Aardvark Computer Repair

Google Chrome 5

For Windows users, Google Chrome 5 is a minor update; the real news is that with Chrome 5 Google's browser is finally available for Mac OS X and Linux. After over a year in development, Mac and Linux users can finally experience Chrome speed and sparse design. Windows Chrome users aren't completely shut out; Chrome for Windows gets a speed boost, preference syncing, a redesigned bookmark manager, the ability to run extensions while in private mode, and more HTML 5 support. On a less open note, Google's announcement that Flash would be built into the browser hasn't materialized in this version. In all, the incremental changes make Chrome even more appealing—and now for a larger set of users.

The overriding philosophy of Google's Chrome browser can be summed up in one word: speed. I'm not just talking about its surfing speed (more on this later), but also the speed at which new versions come out. Just over a year after the first release, we're already at version 5. Google representatives downplay version numbers, probably since they're not comparable with those of competitors like Firefox—at only version 3.6 after six long years. Chrome also delivers speed from the get-go when you decide to add it to your system, thanks to one of the easiest installers ever. The browser's up and running before you realize it, and it updates itself automatically in the background.

Unsurprisingly in such speed-obsessed software, Chrome remains the sparsest browser—there's no RSS reader, and no separate dialogs or sidebars for things like history, downloads, or favorites (Opera and Firefox have them). But extensions can change some of this, for those who choose to install them. Chrome's goal is still to keep the browser out of the way, however, and to make Web apps the focus. To this end, you can create shortcuts to Web apps that dispense with the browser's buttons, tabs, and bookmark icons.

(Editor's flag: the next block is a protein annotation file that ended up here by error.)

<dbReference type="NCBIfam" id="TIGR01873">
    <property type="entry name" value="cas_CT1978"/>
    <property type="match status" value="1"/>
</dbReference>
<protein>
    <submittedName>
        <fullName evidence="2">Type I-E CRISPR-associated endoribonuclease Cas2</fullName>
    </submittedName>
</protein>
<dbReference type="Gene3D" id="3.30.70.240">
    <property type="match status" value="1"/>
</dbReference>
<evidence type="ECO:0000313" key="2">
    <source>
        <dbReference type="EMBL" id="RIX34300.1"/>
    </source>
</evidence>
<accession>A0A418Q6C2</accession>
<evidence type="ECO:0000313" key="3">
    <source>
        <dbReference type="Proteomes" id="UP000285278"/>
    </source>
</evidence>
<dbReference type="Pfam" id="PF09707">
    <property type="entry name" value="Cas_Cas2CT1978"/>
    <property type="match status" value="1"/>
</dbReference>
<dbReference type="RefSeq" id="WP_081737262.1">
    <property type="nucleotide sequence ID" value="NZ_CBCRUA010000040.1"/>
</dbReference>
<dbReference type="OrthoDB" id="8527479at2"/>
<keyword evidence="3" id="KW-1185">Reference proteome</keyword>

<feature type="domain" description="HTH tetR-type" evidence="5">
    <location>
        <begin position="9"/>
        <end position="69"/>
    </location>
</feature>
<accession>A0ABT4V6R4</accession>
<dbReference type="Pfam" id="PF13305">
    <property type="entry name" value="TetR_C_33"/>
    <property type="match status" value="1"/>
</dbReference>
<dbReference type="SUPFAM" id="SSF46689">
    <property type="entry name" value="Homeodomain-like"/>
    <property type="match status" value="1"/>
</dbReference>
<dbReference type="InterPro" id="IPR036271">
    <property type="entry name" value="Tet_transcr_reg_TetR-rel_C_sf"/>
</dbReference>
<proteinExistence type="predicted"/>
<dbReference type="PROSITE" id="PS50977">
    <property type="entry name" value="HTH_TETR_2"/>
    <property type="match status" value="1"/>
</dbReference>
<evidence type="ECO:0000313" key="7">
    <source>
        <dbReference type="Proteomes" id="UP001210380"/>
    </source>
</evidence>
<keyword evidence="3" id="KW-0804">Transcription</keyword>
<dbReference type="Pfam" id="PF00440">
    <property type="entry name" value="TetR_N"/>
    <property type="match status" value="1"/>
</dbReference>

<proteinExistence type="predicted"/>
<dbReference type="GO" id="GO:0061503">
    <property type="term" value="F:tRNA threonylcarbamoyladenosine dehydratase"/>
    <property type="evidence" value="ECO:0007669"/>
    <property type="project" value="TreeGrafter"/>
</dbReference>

Tabs

Chrome also still sports excellent tab implementation. Tabs are prominent at the top of the browser window, and you can drag them out to the desktop to create independent windows (and drag them back in later) or split them side by side à la Windows 7. Google has put considerable thought into its browser's new tab page, which shows thumbnails of your most-visited pages. We like that you can move the thumbnails around and pin them in place. You also now have a choice of list or thumbnail view, and you can display only recently closed tabs, only most visited pages, or neither. The bottom of the new tab page shows a tip for using Chrome, but you can't turn that off—an atypical instance of non-customizability for Chrome.

Syncing Bookmarks

Bookmark syncing has been available in the beta version of Chrome since early last November, and it duplicates a feature that was introduced by the Opera browser in 2008. In version 5, you can now sync more than just bookmarks. You can now sync Preferences, too, including themes, homepage, languages, and zoom. To set up Chrome's bookmark sync, go to the wrench menu and pick the new menu choice, "Set up sync…" This opens a dialog where you enter your Google Account name and password, usually a Gmail login. After this, you'll (hopefully) see a Success dialog with a green check mark. To set up access to the same bookmarks and settings on another machine, you just repeat the process on that one.

On the subsequent PCs, you'll see a dialog asking if you want to merge and sync the bookmarks; this is preferable to overwriting them on one of the machines, which I'd feared might be the case. And luckily, you don't get two bookmarks if you had the same one on both machines, as sometimes happens when installing a new browser that imports bookmarks from your old one.

Extensions in Chrome

Extensions are accessible from the Chrome customization menu, which appears as a wrench at the top right side of its program window. In typical Chrome fashion, rather than opening a window for that purpose (as in Firefox), what opens looks like a Web page listing installed extensions. To fill it up, you can head to the Extension gallery, which is linked from this Extensions page.

New in version 5 is a checkbox for each extension that allows it to run while you're in incognito (private-browsing) mode. Enough users must have complained that extensions disappear when you enter that mode; it makes sense that you might still want to run your Ad Blocker while in the private mode. You can choose which extensions you want to make available in incognito. In comparison, Firefox's extensions already work in its private browsing mode, as do IE8's Accelerators and WebSlices.

After you install an extension, a tooltip pops up showing its new icon either in the address bar or as an added menu button next to the default page and wrench menus. Some extensions, such as the RSS reader, and a PDF reader, don't install icons, while others add choices to the browser's options dialog. A "Chromed Bird" Twitter app required a separate authorization on the service, as I'm sure will be the case with most social network extensions. In all, though Chrome can claim nowhere near the wealth of extensions Firefox can, it's a darn good start.